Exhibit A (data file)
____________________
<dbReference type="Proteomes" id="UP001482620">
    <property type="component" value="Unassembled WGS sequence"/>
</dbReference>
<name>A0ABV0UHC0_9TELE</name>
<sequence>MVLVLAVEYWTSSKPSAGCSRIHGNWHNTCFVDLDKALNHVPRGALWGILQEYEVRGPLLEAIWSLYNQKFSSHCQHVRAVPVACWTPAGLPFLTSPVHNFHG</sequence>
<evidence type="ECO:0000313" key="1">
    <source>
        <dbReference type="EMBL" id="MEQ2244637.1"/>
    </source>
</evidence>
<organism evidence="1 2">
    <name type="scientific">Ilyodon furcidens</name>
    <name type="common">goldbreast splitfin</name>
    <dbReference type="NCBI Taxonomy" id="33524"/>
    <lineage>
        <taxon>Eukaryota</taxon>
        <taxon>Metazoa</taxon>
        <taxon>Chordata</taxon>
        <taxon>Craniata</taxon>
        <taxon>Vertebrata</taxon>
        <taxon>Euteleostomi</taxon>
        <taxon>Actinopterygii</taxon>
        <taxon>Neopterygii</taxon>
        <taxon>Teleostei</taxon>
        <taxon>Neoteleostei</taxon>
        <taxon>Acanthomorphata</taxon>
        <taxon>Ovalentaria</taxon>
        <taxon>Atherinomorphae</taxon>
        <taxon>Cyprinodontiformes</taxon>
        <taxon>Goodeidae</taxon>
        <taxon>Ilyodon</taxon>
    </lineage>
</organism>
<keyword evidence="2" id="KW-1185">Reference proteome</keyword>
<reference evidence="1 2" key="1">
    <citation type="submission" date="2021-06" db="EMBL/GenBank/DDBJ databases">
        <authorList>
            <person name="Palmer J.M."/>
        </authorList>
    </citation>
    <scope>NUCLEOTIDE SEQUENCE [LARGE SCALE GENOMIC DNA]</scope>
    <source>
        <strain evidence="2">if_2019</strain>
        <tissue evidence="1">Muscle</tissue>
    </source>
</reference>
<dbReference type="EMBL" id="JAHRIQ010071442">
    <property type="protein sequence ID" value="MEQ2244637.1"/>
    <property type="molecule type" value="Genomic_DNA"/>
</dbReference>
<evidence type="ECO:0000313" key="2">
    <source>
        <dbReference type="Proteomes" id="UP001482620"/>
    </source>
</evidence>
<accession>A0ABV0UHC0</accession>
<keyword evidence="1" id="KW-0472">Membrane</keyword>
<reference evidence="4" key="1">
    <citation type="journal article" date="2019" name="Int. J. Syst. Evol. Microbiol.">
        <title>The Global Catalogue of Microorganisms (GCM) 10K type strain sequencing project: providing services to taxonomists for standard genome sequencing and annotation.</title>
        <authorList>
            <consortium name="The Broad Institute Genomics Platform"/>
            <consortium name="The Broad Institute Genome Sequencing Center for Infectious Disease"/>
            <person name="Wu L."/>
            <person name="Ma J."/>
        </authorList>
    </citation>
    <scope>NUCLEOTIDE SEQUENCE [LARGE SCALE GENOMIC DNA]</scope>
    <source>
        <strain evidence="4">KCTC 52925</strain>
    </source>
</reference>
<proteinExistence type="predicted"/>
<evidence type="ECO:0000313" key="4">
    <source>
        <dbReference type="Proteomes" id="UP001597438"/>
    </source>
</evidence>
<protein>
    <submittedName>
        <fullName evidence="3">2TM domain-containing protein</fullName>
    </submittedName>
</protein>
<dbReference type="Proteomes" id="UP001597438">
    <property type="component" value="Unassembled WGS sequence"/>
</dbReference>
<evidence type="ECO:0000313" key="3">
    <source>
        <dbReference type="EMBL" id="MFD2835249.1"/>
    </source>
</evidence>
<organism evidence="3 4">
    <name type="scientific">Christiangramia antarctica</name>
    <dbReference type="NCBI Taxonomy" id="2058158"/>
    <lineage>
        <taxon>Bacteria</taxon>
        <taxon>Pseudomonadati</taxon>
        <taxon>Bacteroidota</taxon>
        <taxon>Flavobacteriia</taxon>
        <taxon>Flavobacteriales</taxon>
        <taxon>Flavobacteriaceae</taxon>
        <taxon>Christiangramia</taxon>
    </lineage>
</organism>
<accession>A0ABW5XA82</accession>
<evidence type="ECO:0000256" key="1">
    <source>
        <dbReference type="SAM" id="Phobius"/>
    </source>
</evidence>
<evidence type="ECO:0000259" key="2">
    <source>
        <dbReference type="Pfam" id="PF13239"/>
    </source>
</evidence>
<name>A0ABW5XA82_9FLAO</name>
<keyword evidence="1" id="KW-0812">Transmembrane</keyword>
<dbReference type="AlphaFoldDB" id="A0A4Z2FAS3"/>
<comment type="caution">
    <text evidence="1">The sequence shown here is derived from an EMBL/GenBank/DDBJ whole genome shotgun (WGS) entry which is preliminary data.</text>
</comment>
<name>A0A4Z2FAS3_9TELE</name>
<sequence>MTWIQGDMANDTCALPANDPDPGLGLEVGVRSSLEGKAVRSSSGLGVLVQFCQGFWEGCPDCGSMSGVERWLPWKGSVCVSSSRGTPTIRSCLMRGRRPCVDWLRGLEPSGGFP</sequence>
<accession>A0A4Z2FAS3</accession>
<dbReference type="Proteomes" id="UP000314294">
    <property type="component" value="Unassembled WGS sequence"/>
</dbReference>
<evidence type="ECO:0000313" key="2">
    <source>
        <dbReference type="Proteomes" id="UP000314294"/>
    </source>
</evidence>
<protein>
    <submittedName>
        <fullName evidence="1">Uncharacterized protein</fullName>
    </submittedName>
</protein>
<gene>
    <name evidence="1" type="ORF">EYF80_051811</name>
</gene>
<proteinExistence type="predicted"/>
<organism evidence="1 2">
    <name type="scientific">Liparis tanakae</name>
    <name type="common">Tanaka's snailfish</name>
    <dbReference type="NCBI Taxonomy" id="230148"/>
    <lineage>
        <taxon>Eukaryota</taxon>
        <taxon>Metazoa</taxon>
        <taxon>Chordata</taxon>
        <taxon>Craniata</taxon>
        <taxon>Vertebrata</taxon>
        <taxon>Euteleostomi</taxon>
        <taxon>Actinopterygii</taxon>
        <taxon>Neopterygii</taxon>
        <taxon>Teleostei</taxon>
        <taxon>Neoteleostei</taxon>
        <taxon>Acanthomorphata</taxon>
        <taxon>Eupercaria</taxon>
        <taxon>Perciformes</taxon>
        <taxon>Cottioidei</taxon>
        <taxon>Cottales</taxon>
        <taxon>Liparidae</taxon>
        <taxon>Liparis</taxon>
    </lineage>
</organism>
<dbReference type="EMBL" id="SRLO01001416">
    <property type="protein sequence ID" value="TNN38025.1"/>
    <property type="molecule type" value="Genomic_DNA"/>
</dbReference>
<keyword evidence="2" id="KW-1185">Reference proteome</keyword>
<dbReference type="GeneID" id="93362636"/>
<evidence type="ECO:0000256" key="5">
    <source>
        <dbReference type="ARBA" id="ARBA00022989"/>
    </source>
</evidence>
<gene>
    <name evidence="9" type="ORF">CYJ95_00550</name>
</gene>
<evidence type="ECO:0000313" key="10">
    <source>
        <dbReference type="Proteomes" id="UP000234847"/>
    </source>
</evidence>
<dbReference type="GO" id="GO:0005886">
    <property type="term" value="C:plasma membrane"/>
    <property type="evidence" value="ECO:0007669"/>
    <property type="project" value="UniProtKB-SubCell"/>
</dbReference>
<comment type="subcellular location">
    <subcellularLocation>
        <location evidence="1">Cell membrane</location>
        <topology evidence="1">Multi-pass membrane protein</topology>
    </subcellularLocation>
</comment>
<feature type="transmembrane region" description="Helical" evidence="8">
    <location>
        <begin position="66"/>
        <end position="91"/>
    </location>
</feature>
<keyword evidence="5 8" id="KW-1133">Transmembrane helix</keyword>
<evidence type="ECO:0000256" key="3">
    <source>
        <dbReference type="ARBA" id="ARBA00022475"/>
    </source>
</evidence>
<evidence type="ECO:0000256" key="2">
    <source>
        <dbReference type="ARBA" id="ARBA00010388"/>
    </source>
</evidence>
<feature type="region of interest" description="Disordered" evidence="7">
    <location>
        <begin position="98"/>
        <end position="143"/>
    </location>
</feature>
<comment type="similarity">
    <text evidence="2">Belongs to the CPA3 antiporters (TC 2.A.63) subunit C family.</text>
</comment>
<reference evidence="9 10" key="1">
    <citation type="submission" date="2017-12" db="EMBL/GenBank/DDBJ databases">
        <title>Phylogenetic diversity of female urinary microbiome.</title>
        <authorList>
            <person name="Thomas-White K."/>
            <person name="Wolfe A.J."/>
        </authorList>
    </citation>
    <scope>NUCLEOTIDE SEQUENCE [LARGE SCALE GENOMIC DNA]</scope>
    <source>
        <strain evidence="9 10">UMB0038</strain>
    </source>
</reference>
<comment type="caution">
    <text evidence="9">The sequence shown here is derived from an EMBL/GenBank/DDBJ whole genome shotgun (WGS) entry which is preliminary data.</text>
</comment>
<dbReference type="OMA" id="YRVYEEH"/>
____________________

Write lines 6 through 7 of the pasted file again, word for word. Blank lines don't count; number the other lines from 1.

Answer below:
<evidence type="ECO:0000313" key="1">
    <source>